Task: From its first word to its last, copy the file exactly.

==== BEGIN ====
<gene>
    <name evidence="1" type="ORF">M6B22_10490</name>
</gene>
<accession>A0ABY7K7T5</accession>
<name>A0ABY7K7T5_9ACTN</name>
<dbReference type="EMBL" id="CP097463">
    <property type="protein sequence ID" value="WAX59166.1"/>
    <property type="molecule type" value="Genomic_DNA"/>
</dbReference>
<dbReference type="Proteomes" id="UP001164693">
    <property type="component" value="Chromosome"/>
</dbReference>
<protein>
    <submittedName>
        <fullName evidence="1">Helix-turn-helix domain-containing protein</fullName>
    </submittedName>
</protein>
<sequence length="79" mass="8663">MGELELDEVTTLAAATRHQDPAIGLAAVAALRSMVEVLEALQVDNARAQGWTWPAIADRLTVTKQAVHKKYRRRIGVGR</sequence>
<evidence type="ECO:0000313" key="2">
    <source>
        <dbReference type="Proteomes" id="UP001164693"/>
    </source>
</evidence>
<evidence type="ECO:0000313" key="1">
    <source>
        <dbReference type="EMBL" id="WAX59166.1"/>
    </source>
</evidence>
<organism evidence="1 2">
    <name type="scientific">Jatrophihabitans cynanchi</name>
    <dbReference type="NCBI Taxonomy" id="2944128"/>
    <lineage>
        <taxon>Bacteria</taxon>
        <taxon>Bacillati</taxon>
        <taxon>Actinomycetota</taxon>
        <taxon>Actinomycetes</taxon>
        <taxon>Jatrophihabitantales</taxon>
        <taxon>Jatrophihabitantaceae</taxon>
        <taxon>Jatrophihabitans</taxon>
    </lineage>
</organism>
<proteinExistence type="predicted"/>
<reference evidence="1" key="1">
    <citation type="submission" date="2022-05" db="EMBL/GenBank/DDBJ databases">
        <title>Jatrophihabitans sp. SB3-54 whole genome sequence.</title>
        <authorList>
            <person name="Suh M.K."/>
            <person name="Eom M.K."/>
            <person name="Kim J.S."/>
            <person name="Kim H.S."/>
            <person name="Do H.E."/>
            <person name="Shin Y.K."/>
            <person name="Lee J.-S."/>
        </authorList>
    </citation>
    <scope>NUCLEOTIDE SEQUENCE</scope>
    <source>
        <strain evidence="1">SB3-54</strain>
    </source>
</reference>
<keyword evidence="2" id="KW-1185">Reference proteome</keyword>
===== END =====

<gene>
    <name evidence="1" type="ORF">M6B22_10490</name>
</gene>
<accession>A0ABY7K7T5</accession>
<name>A0ABY7K7T5_9ACTN</name>
<dbReference type="EMBL" id="CP097463">
    <property type="protein sequence ID" value="WAX59166.1"/>
    <property type="molecule type" value="Genomic_DNA"/>
</dbReference>
<dbReference type="Proteomes" id="UP001164693">
    <property type="component" value="Chromosome"/>
</dbReference>
<protein>
    <submittedName>
        <fullName evidence="1">Helix-turn-helix domain-containing protein</fullName>
    </submittedName>
</protein>
<sequence length="79" mass="8663">MGELELDEVTTLAAATRHQDPAIGLAAVAALRSMVEVLEALQVDNARAQGWTWPAIADRLTVTKQAVHKKYRRRIGVGR</sequence>
<evidence type="ECO:0000313" key="2">
    <source>
        <dbReference type="Proteomes" id="UP001164693"/>
    </source>
</evidence>
<evidence type="ECO:0000313" key="1">
    <source>
        <dbReference type="EMBL" id="WAX59166.1"/>
    </source>
</evidence>
<organism evidence="1 2">
    <name type="scientific">Jatrophihabitans cynanchi</name>
    <dbReference type="NCBI Taxonomy" id="2944128"/>
    <lineage>
        <taxon>Bacteria</taxon>
        <taxon>Bacillati</taxon>
        <taxon>Actinomycetota</taxon>
        <taxon>Actinomycetes</taxon>
        <taxon>Jatrophihabitantales</taxon>
        <taxon>Jatrophihabitantaceae</taxon>
        <taxon>Jatrophihabitans</taxon>
    </lineage>
</organism>
<proteinExistence type="predicted"/>
<reference evidence="1" key="1">
    <citation type="submission" date="2022-05" db="EMBL/GenBank/DDBJ databases">
        <title>Jatrophihabitans sp. SB3-54 whole genome sequence.</title>
        <authorList>
            <person name="Suh M.K."/>
            <person name="Eom M.K."/>
            <person name="Kim J.S."/>
            <person name="Kim H.S."/>
            <person name="Do H.E."/>
            <person name="Shin Y.K."/>
            <person name="Lee J.-S."/>
        </authorList>
    </citation>
    <scope>NUCLEOTIDE SEQUENCE</scope>
    <source>
        <strain evidence="1">SB3-54</strain>
    </source>
</reference>
<keyword evidence="2" id="KW-1185">Reference proteome</keyword>